Friday, September 04, 2015

Colonel Blanchard and the Roswell Press Release

I’ve been thinking about this press release issued by Colonel Blanchard that has the skeptics in such turmoil and I must confess worries me a bit as well. There just doesn’t seem to be any logic in it if we start with the premise that they thought they were finding parts of an alien spacecraft on the debris field.

But as I was driving across Nebraska, which is fairly boring, I got to thinking about this and what the press release actually said. The terminology is important and the lack of any real detail is also important. If we look at what was said about what was found on the ranch managed by Mack Brazel and what was seen by Jesse Marcel, Sr. and Sheridan Cavitt, we might be able to figure some of this out.

For those unfamiliar with what the press release said, this is the Associated Press version based on the information supplied by Walter Haut:

Roswell, N.M. – The army air forces here today announced a flying disc had been found on a ranch near Roswell and is in army possession.
The Intelligence office reports that it gained possession of the ‘Dis:’ [sic] through the cooperation of a Roswell rancher and Sheriff George Wilson [sic] of Roswell.
The disc landed on a ranch near Roswell sometime last week. Not having phone facilities, the rancher, whose name has not yet been obtained, stored the disc until such time as he was able to contact the Roswell sheriff’s office.
The sheriff’s office notified a major of the 509th Intelligence Office.
Action was taken immediately and the disc was picked up at the rancher’s home and taken to the Roswell Air Base. Following examination, the disc was flown by intelligence officers in a superfortress (B-29) to an undisclosed “Higher Headquarters.”
The air base has refused to give details of construction of the disc or its appearance.
Residents near the ranch on which the disc was found reported seeing a strange blue light several days ago about three o’clock in the morning.

According to the best evidence available today, Brazel found a field that was covered in metallic debris a few days before heading into Roswell. He provided almost no descriptions of it but did want to know who was going to clean up the mess. Tommy Tyree, a sometimes ranch hand working for Brazel, explained that the material was so tightly packed that the sheep refused to cross it but that doesn’t tell us much about the density. All we know is that the material, and I’ll guess some of it stirring in the wind, frightened the sheep. There was enough of it to make it a chore to collect. Jesse Marcel, Sr., would later suggest that it was an area that was about three quarters of a mile long and a couple of hundred feet wide. Bill Brazel would talk about a gouge through the center of the area that was a half mile or so long which tells us nothing about the amount of debris but does suggest something about the length of the debris field.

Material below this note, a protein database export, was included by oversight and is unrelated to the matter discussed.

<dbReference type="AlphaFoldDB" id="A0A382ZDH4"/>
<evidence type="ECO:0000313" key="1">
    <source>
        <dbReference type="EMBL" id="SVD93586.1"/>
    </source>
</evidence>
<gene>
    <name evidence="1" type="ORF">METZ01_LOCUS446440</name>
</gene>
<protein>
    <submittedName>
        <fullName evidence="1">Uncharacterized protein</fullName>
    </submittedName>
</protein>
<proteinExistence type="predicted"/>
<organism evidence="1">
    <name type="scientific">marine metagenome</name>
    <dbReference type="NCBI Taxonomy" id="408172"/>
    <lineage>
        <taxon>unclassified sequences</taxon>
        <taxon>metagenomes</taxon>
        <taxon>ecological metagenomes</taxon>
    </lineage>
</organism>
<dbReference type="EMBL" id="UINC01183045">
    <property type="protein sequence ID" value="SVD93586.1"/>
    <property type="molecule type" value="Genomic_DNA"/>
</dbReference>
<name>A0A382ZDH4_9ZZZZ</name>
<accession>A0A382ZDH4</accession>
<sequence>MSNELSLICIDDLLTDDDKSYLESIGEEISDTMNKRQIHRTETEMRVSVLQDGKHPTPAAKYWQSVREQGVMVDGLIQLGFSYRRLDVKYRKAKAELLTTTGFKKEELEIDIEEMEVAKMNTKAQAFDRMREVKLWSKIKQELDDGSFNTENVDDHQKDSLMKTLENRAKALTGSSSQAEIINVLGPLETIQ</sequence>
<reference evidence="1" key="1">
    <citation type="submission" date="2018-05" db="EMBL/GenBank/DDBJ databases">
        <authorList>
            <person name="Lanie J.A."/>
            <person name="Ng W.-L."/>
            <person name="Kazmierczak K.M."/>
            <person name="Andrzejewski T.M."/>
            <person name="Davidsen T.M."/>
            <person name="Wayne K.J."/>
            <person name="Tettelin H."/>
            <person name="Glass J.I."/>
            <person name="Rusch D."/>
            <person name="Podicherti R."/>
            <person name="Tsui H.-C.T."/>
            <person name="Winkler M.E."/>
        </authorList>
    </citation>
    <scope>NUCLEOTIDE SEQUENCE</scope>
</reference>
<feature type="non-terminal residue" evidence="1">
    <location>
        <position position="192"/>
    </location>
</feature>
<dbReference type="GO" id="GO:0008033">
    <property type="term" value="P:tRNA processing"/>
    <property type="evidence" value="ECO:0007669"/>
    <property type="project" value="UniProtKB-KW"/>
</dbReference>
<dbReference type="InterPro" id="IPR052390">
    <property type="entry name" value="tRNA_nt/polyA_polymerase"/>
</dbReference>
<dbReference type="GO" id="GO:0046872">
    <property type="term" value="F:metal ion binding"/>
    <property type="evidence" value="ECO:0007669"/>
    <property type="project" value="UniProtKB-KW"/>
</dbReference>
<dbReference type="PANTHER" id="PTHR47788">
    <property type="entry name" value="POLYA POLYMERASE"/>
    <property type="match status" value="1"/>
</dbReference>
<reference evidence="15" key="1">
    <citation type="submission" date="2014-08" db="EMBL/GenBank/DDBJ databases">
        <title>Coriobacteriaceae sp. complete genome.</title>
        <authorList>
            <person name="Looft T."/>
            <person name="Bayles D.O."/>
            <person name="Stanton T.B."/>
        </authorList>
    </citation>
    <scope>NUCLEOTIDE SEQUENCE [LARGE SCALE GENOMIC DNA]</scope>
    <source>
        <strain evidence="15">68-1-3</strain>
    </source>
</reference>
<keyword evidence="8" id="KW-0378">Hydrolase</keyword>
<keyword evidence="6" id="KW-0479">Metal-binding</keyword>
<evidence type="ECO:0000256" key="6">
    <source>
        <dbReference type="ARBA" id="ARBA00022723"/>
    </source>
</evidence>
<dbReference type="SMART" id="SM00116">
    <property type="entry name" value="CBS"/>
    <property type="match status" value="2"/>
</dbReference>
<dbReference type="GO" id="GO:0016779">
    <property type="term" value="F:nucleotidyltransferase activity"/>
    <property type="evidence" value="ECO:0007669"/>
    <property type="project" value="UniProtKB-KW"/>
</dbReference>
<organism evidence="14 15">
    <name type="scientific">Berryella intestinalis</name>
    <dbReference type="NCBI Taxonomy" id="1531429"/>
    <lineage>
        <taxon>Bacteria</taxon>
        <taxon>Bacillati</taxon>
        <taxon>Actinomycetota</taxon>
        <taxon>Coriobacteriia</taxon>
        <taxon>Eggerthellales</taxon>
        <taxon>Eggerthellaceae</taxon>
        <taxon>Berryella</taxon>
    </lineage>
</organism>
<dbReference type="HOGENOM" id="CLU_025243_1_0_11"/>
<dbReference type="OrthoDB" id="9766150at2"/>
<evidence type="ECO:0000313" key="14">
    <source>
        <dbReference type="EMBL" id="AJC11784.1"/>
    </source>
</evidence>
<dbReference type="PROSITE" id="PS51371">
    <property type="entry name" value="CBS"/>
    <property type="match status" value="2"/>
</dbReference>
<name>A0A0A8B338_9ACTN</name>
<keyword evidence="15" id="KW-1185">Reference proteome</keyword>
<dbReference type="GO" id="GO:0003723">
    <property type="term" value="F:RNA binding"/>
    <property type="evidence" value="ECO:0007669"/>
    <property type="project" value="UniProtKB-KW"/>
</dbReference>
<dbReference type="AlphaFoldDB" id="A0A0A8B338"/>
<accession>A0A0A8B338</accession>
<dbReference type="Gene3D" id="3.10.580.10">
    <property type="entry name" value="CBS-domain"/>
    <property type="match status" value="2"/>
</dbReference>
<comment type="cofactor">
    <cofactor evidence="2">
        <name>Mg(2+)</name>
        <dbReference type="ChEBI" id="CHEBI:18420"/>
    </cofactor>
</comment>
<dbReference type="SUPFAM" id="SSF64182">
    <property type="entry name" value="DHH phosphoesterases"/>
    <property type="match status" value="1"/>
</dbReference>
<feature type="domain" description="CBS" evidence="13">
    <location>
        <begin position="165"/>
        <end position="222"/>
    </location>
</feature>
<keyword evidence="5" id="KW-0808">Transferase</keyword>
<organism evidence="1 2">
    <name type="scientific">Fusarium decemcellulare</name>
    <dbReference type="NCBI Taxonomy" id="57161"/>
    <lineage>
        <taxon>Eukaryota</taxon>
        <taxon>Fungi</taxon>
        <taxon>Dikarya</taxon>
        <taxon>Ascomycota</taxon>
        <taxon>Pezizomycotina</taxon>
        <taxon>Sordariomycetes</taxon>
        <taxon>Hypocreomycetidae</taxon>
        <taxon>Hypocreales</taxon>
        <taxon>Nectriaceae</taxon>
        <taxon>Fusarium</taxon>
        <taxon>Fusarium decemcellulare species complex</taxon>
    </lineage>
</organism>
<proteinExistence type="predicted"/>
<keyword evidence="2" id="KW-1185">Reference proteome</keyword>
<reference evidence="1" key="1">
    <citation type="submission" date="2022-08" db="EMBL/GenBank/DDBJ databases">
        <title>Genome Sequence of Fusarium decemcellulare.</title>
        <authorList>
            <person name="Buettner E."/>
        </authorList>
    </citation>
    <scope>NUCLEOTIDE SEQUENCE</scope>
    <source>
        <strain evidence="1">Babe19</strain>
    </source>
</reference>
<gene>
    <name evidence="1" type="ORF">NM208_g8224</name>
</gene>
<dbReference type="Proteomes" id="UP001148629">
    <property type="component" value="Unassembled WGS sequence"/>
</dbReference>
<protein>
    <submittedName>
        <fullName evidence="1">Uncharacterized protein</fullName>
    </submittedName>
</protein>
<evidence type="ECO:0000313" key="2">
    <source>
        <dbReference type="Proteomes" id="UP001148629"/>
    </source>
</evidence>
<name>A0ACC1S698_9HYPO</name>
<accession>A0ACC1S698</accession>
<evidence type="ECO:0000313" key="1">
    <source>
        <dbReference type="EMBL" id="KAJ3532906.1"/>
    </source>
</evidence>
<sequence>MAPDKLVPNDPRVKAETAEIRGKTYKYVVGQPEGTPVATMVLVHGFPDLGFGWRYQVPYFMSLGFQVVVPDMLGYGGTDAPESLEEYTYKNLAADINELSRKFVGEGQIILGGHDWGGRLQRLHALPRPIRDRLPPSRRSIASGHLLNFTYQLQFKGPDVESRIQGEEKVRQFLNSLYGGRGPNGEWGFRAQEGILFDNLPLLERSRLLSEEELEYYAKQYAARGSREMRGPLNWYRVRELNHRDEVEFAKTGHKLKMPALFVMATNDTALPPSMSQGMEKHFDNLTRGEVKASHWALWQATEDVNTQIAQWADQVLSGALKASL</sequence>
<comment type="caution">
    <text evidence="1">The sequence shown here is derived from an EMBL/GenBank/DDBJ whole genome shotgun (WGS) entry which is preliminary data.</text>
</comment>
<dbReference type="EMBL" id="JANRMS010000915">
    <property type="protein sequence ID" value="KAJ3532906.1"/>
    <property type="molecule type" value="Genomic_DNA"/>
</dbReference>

We know, based on the records, that Brazel did drive into Roswell to talk with the sheriff and that the sheriff contacted the Roswell Army Air Field. Jesse Marcel, along with Sheridan Cavitt accompanied Brazel back to the ranch, arriving late in the day. It was too late that night to go out to the field, so they made that trip the next morning according to Marcel. Cavitt, according to what he told Colonel Richard Weaver, went out with Bill Rickett, his NCOIC, and thought that Marcel might have gone out with them (and it is here we see some of the trouble with memories that are decades old).

Marcel said that he, Cavitt and Brazel went out the next morning and gathered some of the debris. Marcel said that he told Cavitt to head back to the base and he would stay, though I don’t know why he would have done that. Marcel said that he filled his car with the debris and that he then drove back to Roswell.

And here we encounter the beginnings of the real problems. Even if Marcel moved slowly, it shouldn’t have taken no more than an hour to fill his car, and even if he drove slowly back to Roswell, it shouldn’t have taken no more than four or five hours, which would seem to put him in town in the early evening at the latest. Which, of course, suggests that he didn’t have to wake up his wife and son to show them the debris, which, according to Jesse Marcel, Jr., his father called a “flying saucer.” He might have stopped at the house to show them what he had found because it was parts of what he thought of as a flying saucer and for that reason it was mildly interesting. Flying saucer didn’t necessarily mean alien spacecraft at the time, though that was certainly one of the interpretations, one of the least likely of the interpretations, given the tone of most newspaper and radio reports.

The Circleville Flying Saucer
Now, here is what I’m thinking about this. On July 6, 1947, newspapers around the country carried the story of a flying disk recovered in the Circleville, Ohio area by a farmer, Sherman Campbell. Pictures of it were published in the newspapers, including one with Campbell’s daughter holding up what are clearly parts of a rawin radar reflector. Campbell identified it as did the local sheriff and newspaper reporters. Campbell though if it was high aloft with the wind causing the reflective surface to spin, it might look like a disk from the ground.

I don’t know if they saw or heard this story in the Roswell area, but it was national news and it certainly offered a plausible answer for some of the flying saucer/flying disk reports. Some sort of strange metallic debris with a nearly intact radar target had been found in Ohio. This might have suggested something to Blanchard.